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April 16, 2011
The Shootaround
log5'ing the NBA Playoffs

by Bradford Doolittle

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At Basketball Prospectus, we've made log5-based previewing something of an institution during our coverage of the college tournament season. While I've tried to drop log5 forecasts into our NBA playoff coverage the last few years, it's not as much of a centerpiece, which is fine. Nevertheless, I always run the projections in order to set a baseline for my own expectations of the bracket. Today, I share the results of those log5-based simulations with you.

Others do log5 projections. I think mine are different in two ways. First, the inputs I use are the team power ratings (POW) generated by NBAPET, my projection, evaluation and analysis system. The ratings adjust a team's Pythagorean win percentage for home/away success, strength of schedule and record in close games. I don't give added weight for recent performance for a simple reason: I have not been able to find significant evidence that suggests you get a more accurate playoff predictor by weighing team performance by recent results. As is almost always the case in quantitative analysis, the bigger the sample you use, the better off you're going to be. I express my adjusted Pyth% in wins per 82 games, which makes interpreting the results a simple matter. My past research indicates that POW results are fractionally more accurate in forecasting playoff success than point differential and quite a bit better than using raw won-lost record.

Anyway, I never presented the final NBAPET Hoops List, so let's take care of that right now.

TEAM, POW                          TEAM, POW
 1. San Antonio Spurs, 60.0        16. Phoenix Suns, 40.4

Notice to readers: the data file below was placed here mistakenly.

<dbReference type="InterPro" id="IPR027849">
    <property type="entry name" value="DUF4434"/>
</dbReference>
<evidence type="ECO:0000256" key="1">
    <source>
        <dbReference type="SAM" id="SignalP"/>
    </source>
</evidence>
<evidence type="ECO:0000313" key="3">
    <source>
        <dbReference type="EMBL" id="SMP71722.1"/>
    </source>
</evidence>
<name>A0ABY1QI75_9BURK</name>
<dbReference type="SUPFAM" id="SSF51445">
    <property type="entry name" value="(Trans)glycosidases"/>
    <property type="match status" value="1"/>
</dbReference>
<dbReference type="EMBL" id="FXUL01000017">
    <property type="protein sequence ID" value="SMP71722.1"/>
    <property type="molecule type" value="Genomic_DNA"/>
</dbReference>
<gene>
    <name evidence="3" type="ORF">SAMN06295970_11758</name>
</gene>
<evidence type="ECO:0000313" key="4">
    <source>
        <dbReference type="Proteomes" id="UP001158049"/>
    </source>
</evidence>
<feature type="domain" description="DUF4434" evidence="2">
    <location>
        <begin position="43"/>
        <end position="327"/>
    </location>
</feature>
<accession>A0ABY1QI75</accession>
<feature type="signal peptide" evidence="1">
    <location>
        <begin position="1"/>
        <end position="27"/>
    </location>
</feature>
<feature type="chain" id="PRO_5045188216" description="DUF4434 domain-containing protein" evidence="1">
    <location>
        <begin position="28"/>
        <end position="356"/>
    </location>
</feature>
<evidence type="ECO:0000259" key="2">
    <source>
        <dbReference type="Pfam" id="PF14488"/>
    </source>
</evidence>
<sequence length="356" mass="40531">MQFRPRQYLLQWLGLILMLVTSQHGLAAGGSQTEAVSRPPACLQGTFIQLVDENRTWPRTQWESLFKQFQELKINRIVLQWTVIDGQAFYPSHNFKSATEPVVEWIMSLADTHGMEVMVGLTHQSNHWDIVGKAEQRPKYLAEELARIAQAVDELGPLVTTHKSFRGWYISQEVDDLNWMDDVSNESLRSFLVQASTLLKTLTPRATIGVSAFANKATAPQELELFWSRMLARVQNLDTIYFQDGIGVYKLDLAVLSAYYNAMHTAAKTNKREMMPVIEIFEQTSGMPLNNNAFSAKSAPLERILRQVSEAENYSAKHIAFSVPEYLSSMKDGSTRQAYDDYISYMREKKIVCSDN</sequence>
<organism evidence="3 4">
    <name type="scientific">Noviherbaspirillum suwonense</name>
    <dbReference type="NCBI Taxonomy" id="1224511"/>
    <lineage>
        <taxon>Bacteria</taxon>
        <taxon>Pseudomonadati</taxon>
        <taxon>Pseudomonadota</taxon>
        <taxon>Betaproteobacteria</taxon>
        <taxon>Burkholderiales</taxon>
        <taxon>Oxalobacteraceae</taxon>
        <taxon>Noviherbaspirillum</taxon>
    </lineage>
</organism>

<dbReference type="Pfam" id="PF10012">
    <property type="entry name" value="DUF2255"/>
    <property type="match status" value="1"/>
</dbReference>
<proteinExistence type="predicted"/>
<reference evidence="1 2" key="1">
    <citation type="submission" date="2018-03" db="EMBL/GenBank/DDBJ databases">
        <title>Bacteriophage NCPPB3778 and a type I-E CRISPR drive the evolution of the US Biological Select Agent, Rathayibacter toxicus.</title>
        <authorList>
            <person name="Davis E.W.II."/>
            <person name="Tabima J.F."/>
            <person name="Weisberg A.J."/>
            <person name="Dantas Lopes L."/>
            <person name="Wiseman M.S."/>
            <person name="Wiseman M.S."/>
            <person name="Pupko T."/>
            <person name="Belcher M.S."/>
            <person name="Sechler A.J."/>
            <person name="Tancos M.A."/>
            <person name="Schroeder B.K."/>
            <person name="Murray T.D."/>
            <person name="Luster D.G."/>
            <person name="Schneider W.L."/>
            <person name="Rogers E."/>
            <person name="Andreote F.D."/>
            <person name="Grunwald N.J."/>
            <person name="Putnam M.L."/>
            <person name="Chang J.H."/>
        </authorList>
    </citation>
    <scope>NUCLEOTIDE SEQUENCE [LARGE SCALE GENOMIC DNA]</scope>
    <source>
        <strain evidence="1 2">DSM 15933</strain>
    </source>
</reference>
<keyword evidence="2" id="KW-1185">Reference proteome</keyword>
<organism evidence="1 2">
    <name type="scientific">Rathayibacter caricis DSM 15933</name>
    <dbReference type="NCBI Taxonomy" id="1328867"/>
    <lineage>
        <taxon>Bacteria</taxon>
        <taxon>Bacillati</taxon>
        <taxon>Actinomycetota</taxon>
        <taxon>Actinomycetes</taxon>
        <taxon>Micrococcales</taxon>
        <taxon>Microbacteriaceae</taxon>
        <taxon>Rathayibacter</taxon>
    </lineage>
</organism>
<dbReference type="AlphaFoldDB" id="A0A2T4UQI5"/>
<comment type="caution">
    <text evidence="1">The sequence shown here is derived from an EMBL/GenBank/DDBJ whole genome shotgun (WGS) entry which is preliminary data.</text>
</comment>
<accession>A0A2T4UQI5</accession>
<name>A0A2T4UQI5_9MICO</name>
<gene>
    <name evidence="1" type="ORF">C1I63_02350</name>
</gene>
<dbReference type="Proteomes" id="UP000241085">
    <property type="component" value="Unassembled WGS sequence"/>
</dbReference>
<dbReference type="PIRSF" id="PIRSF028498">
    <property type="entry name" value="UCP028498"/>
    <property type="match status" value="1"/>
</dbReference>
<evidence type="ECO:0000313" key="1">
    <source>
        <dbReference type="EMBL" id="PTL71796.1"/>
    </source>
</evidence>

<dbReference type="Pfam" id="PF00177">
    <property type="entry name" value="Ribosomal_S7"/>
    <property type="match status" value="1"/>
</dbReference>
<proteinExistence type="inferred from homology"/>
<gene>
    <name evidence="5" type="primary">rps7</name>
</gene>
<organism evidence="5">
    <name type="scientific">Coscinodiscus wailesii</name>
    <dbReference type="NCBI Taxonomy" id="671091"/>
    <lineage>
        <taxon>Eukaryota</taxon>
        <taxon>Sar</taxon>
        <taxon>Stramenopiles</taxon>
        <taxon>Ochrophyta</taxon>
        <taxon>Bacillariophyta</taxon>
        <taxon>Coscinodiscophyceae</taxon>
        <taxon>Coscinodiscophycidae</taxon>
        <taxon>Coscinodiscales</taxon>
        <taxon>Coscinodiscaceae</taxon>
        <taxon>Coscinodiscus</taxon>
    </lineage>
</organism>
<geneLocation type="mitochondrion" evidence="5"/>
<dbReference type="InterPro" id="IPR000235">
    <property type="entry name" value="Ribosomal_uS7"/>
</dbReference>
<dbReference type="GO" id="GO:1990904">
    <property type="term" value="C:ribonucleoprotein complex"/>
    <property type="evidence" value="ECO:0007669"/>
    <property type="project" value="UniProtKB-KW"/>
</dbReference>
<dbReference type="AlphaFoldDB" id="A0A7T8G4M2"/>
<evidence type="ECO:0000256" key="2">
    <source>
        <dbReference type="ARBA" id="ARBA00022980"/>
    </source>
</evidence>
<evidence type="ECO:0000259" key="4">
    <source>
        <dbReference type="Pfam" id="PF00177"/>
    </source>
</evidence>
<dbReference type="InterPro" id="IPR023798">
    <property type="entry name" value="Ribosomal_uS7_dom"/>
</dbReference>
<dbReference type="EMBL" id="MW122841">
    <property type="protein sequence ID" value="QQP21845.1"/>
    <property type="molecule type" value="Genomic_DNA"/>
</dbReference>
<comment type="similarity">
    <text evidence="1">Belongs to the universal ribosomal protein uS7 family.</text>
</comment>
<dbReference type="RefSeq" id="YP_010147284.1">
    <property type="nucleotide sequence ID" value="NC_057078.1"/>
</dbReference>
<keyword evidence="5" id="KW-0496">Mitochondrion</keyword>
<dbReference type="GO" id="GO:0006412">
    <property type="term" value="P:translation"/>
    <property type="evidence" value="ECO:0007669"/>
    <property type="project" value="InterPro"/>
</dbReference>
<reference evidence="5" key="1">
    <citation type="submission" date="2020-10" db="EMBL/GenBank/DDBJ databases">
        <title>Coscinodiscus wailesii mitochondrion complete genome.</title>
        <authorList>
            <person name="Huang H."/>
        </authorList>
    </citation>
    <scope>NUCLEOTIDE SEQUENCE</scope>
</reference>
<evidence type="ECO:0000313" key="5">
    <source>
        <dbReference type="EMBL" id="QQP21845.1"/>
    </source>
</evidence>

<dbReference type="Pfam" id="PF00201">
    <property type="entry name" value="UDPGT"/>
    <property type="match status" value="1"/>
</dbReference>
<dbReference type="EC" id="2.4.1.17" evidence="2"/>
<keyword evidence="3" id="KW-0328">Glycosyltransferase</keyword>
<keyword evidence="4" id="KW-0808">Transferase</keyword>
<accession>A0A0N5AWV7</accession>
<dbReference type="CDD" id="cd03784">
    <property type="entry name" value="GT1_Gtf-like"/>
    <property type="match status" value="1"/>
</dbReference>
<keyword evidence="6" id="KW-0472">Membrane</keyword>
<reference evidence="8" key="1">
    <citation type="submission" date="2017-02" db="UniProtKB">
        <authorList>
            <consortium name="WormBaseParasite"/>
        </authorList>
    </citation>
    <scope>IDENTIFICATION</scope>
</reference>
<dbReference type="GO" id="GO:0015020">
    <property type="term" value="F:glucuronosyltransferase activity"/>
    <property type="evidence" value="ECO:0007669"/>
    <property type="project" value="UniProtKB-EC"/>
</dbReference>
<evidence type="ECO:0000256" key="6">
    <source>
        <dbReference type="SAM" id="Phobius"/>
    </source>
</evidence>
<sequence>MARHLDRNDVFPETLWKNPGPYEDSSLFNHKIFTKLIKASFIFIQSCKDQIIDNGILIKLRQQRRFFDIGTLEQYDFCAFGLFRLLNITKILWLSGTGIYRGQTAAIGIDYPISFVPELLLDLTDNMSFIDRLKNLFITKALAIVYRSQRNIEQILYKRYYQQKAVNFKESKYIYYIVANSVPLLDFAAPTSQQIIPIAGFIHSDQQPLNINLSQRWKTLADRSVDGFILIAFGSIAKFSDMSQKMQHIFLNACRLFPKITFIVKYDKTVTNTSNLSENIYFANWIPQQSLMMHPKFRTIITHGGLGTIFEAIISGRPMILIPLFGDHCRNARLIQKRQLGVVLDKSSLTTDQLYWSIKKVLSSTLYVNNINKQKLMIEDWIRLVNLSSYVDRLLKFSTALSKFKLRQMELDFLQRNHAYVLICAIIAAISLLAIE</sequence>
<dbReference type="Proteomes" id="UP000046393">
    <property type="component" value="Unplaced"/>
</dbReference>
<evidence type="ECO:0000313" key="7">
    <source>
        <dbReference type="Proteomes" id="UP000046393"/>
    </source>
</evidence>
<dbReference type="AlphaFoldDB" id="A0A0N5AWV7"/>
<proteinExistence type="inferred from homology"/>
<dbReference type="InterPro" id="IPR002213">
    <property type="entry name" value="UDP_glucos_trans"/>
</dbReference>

2. Chicago Bulls, 59.4            17. Atlanta Hawks, 40.4
 3. Miami Heat, 57.2               18. Utah Jazz, 38.1
 4. Los Angeles Lakers, 57.1       19. Indiana Pacers, 36.7
 5. Dallas Mavericks, 55.4         20. Milwaukee Bucks, 36.2
 6. Boston Celtics, 55.1           21. Golden State Warriors, 35.5
 7. Orlando Magic, 53.4            22. Los Angeles Clippers, 32.1
 8. Oklahoma City Thunder, 53.0    23. Charlotte Bobcats, 31.2
 9. Denver Nuggets, 52.2           24. Detroit Pistons, 29.5
10. Portland Trail Blazers, 48.1   25. Sacramento Kings, 26.4
11. Memphis Grizzlies, 47.9        26. New Jersey Nets, 22.6
12. New Orleans Hornets, 46.2      27. Toronto Raptors, 22.3
13. Houston Rockets, 45.6          28. Washington Wizards, 20.7
14. Philadelphia 76ers, 42.0       29. Minnesota Timberwolves, 20.5
15. New York Knicks, 41.8          30. Cleveland Cavaliers, 18.1

The Bulls spent the last three months of the season closing on the Spurs, but just couldn't quite get there. The primary factor in this was strength of schedule--Chicago's weak Central Division brethren resulted in the Bulls having the easiest record in the league. That really only matters in a comparison of teams from different conferences. The Bulls' slate might have been the softest, but coming right after them was Miami, Boston and Orlando. NBA schedules are fairly uniform and these teams didn't have to play themselves. The other component is conference strength and, once again, the West was the more powerful circuit. So the Bulls' schedule doesn't work against them when comparing them to Miami or Boston, but it does set them back a tick against San Antonio, which was in the middle-of-the-pack in schedule strength. (Minnesota faced the league's toughest slate. Again, they didn't get to play themselves.)